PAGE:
Applying to uni and quitting my job had been easy. Telling Tony is the hard part. Aunty Mabel booked the restaurant and left her credit card to foot the bill. When I told Tony to meet me here, there was a note of panic in his voice.
"But Kat," he wimpered
"Isn't our anniversary in May?"
"Yeah" I replied.
"Aunty Mabel's treat." Sure, thanks, Aunty Mabel. Why don't you just stand with an axe over my head the whole night? How can I enjoy dinner knowing I can't leave here without telling Tony?
I've been in agony all day over when to break it to him. If I tell him too early, it might ruin the meal, but if I tell him too late, I might have a stroke.
Kat's been acting weird all day. She was fine this morning. Well, with someone who's always comatose until her third cup of coffee, it's hard to tell, but nothing seemed odd.
Until she rang me at 11 o'clock. She hasn't rung me at work in years, not even to say if she's working late. Then she tells me we're coming out here for dinner. I mean... What's the occasion? Our anniversary isn't until May.
I know Kat puked that morning after Jess's wedding, but that was the booze. She can't be pregnant, she doesn't look happy enough. But something is up. She's too quiet. I know we don't talk like we used to, but she's usually got something to say. And when we go out alone, she usually overcompensates and I can't get a word in edgeways.
Tony reached across and gave Kat's hand a squeeze and gave her a reassuring smile. Kat looked blankly, cast her eyes down, lifted the corners of her mouth and put her hands in her lap.
"Um... Tony..." She looked up at him.
"Excuse me, Madam." It was the waiter. Kat hadn't noticed his approach.
It looked divine. Kat wanted to eat it. Every morsel. Lick the plate, even. But she knew she wouldn't do the chef any justice if she hadn't told Tony. She'd be too nervous to stomach any of it.
If Tony reacted badly, if he left, she could stay and eat it all. His too, maybe. Then she could walk home alone. She could tell him she'd stay to give him some space.
Tony looked at his food. Gave it that appraisal, followed by that look of satisfaction. The one when magnificently presented food is put in front of you, and the smell hits you. A visual and sensual masterpiece.
He tucked in. Stuck his fork into the chicken breast and broke off a succulent mouthful with his knife. He lifted his fork to his mouth and paused. The magnificent pause that can only truly be appreciated on the first mouthful. The sensation of expectation when the aroma hits your nose, enters your consciousness. You know it's going to be good, your tastebuds have swung into action, but you pause for that one extra moment.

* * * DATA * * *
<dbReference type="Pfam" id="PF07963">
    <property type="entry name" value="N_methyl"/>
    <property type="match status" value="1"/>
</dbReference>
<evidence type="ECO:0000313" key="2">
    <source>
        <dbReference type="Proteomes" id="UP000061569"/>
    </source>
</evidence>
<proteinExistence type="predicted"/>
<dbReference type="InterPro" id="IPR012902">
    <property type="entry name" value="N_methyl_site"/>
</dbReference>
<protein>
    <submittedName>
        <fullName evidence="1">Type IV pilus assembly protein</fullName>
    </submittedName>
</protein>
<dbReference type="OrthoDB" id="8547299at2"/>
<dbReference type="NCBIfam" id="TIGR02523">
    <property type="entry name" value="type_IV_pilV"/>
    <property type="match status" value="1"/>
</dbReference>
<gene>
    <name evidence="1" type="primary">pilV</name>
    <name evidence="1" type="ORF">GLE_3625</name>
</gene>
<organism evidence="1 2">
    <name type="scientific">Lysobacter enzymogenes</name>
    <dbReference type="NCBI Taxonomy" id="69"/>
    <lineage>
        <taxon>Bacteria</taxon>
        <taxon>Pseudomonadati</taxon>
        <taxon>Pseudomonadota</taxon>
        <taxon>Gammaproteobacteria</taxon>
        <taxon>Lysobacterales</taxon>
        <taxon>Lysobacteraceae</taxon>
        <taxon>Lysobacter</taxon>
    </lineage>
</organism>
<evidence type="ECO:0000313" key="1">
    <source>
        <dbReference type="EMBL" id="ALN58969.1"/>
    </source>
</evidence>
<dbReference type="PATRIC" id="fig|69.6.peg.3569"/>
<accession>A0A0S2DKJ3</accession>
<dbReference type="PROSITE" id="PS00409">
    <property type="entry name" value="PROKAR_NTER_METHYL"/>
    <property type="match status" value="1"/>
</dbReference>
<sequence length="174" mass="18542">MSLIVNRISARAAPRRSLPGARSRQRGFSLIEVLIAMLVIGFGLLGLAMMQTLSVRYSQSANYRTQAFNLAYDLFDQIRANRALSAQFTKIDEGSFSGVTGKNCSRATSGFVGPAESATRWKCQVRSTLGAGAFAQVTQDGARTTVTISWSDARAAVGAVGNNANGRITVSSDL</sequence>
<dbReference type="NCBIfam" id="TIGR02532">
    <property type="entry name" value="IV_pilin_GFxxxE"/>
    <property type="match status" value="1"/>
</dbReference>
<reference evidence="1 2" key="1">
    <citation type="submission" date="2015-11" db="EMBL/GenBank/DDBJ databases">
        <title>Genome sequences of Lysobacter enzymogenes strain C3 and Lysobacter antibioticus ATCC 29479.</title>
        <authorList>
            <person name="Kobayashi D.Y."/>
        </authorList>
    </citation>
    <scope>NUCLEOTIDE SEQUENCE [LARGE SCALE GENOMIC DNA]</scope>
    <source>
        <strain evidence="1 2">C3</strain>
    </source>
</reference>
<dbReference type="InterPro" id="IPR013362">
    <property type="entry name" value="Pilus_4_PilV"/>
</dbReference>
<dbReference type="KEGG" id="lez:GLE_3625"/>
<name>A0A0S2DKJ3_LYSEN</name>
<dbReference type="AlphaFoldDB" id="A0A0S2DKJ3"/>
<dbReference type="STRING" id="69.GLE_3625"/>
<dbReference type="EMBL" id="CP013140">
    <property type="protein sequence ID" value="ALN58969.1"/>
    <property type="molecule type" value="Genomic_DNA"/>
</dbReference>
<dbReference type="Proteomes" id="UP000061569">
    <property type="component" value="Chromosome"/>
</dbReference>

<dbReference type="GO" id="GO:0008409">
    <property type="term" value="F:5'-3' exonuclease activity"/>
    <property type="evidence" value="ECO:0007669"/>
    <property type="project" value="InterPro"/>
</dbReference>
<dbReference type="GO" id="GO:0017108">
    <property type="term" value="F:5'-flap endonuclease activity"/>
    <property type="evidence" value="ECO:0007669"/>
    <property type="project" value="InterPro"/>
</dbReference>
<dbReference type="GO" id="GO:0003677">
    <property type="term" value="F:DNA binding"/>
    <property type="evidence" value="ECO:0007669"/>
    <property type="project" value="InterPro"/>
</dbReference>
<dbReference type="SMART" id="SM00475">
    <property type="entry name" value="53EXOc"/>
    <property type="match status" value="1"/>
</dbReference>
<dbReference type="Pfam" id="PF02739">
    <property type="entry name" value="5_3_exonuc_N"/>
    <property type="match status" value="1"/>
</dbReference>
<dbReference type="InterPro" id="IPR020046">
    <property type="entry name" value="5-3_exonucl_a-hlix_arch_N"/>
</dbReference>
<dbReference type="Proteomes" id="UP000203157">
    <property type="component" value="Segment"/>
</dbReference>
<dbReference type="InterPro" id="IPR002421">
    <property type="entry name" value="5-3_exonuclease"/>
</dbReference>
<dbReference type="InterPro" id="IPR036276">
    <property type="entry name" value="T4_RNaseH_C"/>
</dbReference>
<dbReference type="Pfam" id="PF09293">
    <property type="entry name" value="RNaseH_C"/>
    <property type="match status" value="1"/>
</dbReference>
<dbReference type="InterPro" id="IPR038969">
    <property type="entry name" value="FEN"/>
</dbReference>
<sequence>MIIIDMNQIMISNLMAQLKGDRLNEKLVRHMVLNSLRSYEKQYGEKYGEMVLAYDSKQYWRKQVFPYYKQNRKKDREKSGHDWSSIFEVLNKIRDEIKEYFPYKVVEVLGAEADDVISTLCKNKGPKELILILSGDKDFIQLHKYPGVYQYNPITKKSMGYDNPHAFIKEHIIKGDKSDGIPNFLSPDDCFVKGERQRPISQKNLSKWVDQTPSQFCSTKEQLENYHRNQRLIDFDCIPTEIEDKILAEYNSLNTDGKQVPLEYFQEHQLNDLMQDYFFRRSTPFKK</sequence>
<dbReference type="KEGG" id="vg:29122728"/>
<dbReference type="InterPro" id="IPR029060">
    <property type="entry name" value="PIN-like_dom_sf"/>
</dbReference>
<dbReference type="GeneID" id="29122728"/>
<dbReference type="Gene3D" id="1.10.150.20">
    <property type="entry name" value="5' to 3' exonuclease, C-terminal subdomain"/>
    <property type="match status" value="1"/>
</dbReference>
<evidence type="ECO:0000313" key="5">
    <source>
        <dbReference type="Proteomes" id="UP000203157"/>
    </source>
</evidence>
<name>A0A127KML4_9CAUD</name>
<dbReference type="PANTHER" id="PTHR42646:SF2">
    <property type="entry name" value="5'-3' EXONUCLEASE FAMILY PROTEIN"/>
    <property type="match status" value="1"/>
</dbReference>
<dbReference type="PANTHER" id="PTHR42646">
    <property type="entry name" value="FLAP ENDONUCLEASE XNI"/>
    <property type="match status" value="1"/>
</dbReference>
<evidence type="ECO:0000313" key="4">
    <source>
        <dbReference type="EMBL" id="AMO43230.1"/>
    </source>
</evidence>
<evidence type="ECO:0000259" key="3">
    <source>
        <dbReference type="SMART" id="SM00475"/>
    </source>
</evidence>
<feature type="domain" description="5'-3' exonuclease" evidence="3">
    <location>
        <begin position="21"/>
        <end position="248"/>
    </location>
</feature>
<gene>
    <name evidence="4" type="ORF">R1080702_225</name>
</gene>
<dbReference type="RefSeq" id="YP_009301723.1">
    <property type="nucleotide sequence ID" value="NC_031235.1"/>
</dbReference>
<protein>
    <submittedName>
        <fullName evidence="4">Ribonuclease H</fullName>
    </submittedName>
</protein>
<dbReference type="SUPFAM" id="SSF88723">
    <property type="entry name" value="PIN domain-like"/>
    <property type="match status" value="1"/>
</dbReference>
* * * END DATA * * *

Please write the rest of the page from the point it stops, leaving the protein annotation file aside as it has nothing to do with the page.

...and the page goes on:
That was his mistake. It gave Kat an in. She had looked longingly at her own food, taken a breath, looked up at Tony. He hadn't put it in his mouth yet. He couldn't choke. If she waited, she could get lost in their alternating mouthfuls and not have a chance again until dessert. If they had dessert. It had to be now.
"Tony, I have to tell you something."
Tony put his fork down, complete with the untouched piece of chicken. By the time he gets to eat it now, it could have cooled and lost some of its power. He had already been denied the crescendo of that first mouthful. Nothing could be worse.
He looked up, sighed and answered coolly: "What, Kat?"
"Well..." He could have swallowed by now, been cutting the next bite, even.
"Kat, you don't normally mince words. Please don't do it now. Something's been wrong since the middle of today. We're in a lovely restaurant with spectacular food waiting for us. Get it out so we can enjoy the rest of the evening."
Tony's soliloque had caught her off guard. As if her finger had slipped onto the trigger, her words came out like an automatic rifle.
"I've been accepted. I'm going to uni. I start next week. I'm staying with Aunty Mabel. I'll get my own place. When I find a part time job. Nobody knows yet. Except Aunty Mabel, my boss and now you. Surprise." Kat faked a smile at the end to accompany her fake joke.
Nothing could be worse than being denied that first morsel.
"Kat, that's great!" Tony said, putting his fork in his mouth before she could reply. He needn't have rushed.
Tony chewed slowly, swallowed, took a sip of wine. Kat still hadn't said anything. Tony was torn. Should he have another piece of heaven, or should he reach for her hand, show her he meant what he had said.
Kat's hands were still in her lap. He started to break off another piece of chicken.
"Oh bugger." He thought, and reached under the table, finding her knee.
"Kat," he said, giving it a squeeze,
"I mean it."
It broke his heart to see the woman he knew, always so confident, now so puzzled, so confused.
Tony wasn't good at compliments. He still hadn't figured out how he managed to win Kat. Infidelity would never be an option, there was no point in trying. He usually botched up trying to tell Kat when she'd cooked a good meal. It happened so often you'd think he'd worked out a formula by now. But the look on her face, the uncertainty, it told Tony it was time to dig deep.
"Kat, Honey, you've been vacant for months. You hate your job. It annoys you that you know you can do your boss's job, probably better than he can. You've been unfulfilled. You need a challenge. You're far too young and bright to be stuck in this secretary-homemaker rut you're in.
"What are you going to study?"
Slowly but surely Tony drew Kat out. He got her talking about her course, encouraged her. Numbed her self doubt.
They hadn't interacted like this in months. As they left the restaurant and walked home, Tony reached for her hand. It was a beautiful night: clear sky and a radient full moon. Kat didn't know when she stopped noticing the phases of the moon.
Part 1 - Part 2 - Part 3 - Part 4 - Part 5